I love my extended family. Sometimes though I really don’t understand them. I have refrained from talking about my extended family on this blog, despite, at times, really wanting too. The reason for resisting discussion is that I know some of my family read this blog. I also know how easily the written word can be misinterpreted. That, without facial expression and nuance, it is all to easy to take offence.
The second reason for holding back is that, at times, I would have been writing from anger. It is my experience that writing in anger and publishing those words on the internet is a bad idea. Jobs have been lost, relationships irreparably damaged, just not a good idea, ok.
However today I am going to talk about my extended family. I am the daughter of an alcoholic father who eventually drank himself to death. He died when I was in my early twenties leaving me with a whole mess of reactions to deal with. For most the seven stages of grief, for me I think it was about fifteen.
Then there is my mum. My mum and I have never really been close. This is strange because we lived alone together for ten years. She and I are very different people with a very different approach to life. I love her very much but I don’t really understand her, I suspect she feels the same way.
I have a sister, she and I don’t get on, and we are no longer involved in each others lives. Its for the best, but its sad that this is the case.
I have a brilliant relationship with my grandmother. I think it is reasonably easy to have a great relationship with a grandmother. You never lived together and they only see the good in you, and you in them. Also it is their job to spoil you and this is bound to lead to fond memories. Add to this the fact that my Granny is pretty awesome anyway (open minded, loving, young spirited) and it has been pretty cool being her granddaughter. I am glad for the things she has taught me, and the confidence in myself she instilled.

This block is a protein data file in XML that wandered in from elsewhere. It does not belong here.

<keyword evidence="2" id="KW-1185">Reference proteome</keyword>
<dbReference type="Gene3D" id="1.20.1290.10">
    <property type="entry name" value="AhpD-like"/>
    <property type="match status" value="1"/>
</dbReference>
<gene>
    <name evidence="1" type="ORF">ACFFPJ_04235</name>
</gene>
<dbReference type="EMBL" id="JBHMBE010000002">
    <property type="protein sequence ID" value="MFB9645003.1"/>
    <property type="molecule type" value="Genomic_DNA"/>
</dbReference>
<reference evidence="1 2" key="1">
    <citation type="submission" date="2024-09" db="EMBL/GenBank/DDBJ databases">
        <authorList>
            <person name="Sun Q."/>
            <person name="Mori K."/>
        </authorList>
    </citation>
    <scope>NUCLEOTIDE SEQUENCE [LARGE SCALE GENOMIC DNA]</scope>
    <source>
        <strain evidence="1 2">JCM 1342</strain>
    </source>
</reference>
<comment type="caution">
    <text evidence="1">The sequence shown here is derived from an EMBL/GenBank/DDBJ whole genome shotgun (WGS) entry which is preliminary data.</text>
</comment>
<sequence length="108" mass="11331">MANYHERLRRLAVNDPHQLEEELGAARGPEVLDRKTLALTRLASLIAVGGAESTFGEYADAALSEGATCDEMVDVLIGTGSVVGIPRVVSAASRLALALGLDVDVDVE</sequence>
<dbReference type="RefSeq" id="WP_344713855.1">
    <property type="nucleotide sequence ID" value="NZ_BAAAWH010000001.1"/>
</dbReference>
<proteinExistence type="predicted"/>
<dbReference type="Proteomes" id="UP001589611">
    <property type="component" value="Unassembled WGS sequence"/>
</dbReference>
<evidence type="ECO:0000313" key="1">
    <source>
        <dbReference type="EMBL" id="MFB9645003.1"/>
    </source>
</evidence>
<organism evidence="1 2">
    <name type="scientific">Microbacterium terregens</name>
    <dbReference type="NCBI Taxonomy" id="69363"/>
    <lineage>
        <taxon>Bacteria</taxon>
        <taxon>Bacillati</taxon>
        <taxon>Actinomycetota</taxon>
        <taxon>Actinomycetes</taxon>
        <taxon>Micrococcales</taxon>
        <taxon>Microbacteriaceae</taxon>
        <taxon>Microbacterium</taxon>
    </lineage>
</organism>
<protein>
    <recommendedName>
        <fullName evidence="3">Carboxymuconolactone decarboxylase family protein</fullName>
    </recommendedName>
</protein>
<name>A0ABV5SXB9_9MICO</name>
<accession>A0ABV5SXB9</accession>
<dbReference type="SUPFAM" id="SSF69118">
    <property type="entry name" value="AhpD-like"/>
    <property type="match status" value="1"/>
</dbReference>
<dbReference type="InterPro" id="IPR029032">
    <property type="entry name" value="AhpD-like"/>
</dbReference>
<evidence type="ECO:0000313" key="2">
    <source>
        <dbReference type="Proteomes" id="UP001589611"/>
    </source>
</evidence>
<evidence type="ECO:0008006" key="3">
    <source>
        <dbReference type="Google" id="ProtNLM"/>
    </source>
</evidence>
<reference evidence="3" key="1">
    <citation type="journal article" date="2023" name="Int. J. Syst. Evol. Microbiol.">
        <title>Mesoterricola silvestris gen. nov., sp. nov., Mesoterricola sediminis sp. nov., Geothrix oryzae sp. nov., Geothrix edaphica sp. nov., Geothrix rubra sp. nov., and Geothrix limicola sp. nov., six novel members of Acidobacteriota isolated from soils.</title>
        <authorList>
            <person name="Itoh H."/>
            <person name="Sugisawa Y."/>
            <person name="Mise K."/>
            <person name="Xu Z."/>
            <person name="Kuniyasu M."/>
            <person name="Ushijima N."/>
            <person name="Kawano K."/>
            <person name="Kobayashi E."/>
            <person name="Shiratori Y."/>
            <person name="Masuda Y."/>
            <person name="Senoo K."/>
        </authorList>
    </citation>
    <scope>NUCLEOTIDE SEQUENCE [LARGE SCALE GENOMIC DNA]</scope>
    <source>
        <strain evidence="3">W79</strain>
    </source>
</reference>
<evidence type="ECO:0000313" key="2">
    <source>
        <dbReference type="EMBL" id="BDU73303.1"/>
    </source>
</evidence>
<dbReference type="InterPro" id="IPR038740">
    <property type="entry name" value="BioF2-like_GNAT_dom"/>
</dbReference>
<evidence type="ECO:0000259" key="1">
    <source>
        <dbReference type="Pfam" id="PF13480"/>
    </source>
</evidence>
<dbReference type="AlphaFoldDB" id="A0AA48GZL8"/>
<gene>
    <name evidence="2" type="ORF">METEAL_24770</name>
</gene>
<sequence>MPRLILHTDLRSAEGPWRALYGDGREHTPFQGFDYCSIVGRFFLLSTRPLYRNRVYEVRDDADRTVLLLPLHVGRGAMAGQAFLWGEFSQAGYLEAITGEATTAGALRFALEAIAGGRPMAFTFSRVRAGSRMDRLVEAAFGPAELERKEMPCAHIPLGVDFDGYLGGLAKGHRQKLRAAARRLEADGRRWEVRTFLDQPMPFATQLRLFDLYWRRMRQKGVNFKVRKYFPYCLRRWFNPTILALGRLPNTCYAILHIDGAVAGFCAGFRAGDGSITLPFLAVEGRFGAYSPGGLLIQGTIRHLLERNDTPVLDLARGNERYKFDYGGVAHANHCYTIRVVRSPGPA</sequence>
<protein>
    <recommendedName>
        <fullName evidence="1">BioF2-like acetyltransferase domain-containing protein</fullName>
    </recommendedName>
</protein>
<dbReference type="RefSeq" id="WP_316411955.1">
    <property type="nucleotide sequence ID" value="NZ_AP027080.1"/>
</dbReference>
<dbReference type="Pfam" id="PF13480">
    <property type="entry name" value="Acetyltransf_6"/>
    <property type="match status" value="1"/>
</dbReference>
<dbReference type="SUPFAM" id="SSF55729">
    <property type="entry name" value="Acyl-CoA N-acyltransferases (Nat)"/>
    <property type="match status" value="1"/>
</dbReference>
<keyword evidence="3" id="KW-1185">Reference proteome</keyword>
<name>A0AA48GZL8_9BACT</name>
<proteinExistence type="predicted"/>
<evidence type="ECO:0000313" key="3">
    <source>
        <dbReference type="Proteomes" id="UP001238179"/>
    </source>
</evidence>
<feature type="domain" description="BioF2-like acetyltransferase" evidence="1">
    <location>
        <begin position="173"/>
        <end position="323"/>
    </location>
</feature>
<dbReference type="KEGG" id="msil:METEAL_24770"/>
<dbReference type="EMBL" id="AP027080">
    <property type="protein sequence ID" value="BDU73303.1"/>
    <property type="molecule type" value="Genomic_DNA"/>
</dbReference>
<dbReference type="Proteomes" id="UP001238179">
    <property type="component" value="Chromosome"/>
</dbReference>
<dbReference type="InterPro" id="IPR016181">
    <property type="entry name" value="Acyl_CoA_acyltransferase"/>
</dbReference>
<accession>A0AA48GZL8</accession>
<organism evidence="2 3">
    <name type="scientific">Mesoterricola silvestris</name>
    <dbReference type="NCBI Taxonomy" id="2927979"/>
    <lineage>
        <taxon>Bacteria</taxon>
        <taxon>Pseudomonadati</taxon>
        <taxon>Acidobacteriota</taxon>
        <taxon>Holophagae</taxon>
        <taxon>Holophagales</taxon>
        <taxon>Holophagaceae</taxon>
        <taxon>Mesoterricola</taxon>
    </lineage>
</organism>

I used to think I was particularly unfortunate having such complicated relationships with my nearest and dearest. I have shed many tears wishing that those closest to me, genetically, understood me better. Recently though I have realised that the phrase ‘you can choose your friends but not your family’ is entirely accurate. Families are groups of people thrown together by genetics often with very different temperaments, and beliefs.
You have shared experience, and love which bonds you together but if you agree on things you are particularly lucky. I’m not alone in having a complicated family, I’m in the majority. This makes me feel better.
So if your fighting with your Dad or your Aunties haven’t spoken for years , don’t worry. If on the other hand you have great relationships within your family, cherish them, they are very valuable.